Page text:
+ value is known by the FECFRAME sender. It follows that the
transmission bitrate at the output of the FECFRAME sender will be
higher, depending on the added repair flow overhead. In order to
comply with the maximum FEC-related latency budget, we have:
dw_max_size = (max_lat * br_in) / (8 * E)
In a second configuration, the FECFRAME sender generates a fixed
- bitrate flow, equal to the CBR channel bitrate (br_out, in bits/s),
+ bitrate flow, equal to the CBR communication path bitrate equal to
+ br_out (in bits/s), and this value is known by the FECFRAME sender,
as in [Roca17]. The maximum source flow bitrate needs to be such
that, with the added repair flow overhead, the total transmission
- bitrate remains (inferior or) equal to br_out. Here we have:
+ bitrate remains inferior or equal to br_out. We have:
dw_max_size = (max_lat * br_out * cr) / (8 * E)
- For decoding to be possible, it is required that the encoding window
- maximum size be at most equal to the decoding window maximum size.
- So, once the dw_max_size has been determined, the ew_max_size SHOULD
- be computed with ([Roca17]):
+ For decoding to be possible within the latency budget, it is required
+ that the encoding window maximum size be smaller than or at most
+ equal to the decoding window maximum size, the exact value having no
+ impact on the the FEC-related latency budget. For the FEC Schemes
+ specified in this document, in line with [Roca17], the ew_max_size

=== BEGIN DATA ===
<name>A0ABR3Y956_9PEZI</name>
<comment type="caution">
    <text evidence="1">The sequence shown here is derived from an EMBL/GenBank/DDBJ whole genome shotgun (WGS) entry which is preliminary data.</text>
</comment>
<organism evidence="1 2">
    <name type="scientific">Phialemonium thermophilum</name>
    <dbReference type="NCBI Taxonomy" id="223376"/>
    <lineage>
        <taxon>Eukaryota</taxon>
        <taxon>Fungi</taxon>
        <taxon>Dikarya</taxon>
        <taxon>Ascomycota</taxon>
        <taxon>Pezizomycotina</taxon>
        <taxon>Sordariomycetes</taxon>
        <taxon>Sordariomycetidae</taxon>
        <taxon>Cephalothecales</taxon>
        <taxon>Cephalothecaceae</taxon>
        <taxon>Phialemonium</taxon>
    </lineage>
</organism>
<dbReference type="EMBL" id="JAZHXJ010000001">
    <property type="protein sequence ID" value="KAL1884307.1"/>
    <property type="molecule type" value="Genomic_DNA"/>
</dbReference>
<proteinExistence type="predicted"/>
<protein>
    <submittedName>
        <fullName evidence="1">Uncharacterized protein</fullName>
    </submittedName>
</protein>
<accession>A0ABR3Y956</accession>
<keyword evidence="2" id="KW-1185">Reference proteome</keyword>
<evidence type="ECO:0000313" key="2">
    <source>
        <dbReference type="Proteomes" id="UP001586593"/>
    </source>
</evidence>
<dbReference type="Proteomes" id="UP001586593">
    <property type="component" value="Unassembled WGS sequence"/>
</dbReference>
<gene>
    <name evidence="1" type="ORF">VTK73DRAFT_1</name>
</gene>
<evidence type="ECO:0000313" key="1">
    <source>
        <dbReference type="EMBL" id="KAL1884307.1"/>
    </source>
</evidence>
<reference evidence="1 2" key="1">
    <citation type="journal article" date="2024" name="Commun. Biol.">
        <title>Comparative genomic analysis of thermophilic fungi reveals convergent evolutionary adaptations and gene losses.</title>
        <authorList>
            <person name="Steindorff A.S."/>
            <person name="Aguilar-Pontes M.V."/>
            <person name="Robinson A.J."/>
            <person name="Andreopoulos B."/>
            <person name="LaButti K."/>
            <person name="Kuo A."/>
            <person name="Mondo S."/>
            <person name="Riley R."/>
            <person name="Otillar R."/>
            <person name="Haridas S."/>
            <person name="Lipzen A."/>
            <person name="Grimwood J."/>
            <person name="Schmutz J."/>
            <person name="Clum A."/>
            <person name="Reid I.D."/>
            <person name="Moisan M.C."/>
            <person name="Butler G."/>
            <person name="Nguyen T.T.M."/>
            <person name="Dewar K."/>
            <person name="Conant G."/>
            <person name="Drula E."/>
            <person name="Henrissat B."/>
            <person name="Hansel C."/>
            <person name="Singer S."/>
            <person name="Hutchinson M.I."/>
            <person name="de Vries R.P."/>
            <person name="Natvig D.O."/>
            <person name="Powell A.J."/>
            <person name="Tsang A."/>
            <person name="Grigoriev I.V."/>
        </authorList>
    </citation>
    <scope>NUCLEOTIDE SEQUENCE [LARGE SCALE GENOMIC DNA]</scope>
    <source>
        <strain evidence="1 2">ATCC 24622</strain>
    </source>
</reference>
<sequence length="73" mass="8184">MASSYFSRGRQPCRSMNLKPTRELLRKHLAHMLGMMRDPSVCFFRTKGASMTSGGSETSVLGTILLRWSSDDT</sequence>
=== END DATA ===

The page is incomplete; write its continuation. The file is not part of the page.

+ SHOULD be computed with:
ew_max_size = dw_max_size * 0.75
- The ew_max_size is the main parameter, used by a FECFRAME sender.
- Whenever the FEC protection (i.e., cr value) is sufficient in front
- of the packet loss model, the ew_max_size guaranties that the
- recovery of lost ADUs will happen at a FECFRAME receiver on time.
+ The ew_max_size is the main parameter at a FECFRAME sender.
The dw_max_size is computed by a FECFRAME sender but not explicitly
communicated to a FECFRAME receiver. However a FECFRAME receiver can
easily evaluate the ew_max_size by observing the maximum Number of
Source Symbols (NSS) value contained in the Repair FEC Payload ID of
received FEC Repair Packets (Section 4.1.3). A receiver can then
easily compute dw_max_size:
dw_max_size = max_NSS_observed / 0.75
- and chose an appropriate maximum linear system size. Having a
- limited linear system size is a practical requirement that enables to
- forget old source symbols, no longer needed. We have:
+ A receiver can then chose an appropriate linear system maximum size:
ls_max_size >= dw_max_size
- Using the same maximum size is the minimum. But it is good practice
- to use a larger value for ls_max_size as explained in Appendix A,
- without impacting maximum latency nor interoperability.
+ It is good practice to use a larger value for ls_max_size as
+ explained in Appendix A, which does not impact maximum latency nor
+ interoperability. However the linear system size should not be too
+ large for practical reasons (e.g., in order to limit computation
+ complexity).
The particular case of session start needs to be managed
- appropriately. Here the ew_size progressively increases, upon
- receiving new source ADUs at the FECFRAME sender, until it reaches
- the ew_max_size value, A FECFRAME receiver SHOULD continuously
- observe the received FEC Repair Packets, since the NSS value carried
- in the Repair FEC Payload ID will increase too, and adjust the
- ls_max_size accordingly.
+ appropriately. Here ew_size increases each time a new source ADU is
+ received by the FECFRAME sender, until it reaches the ew_max_size
+ value. A FECFRAME receiver SHOULD continuously observe the received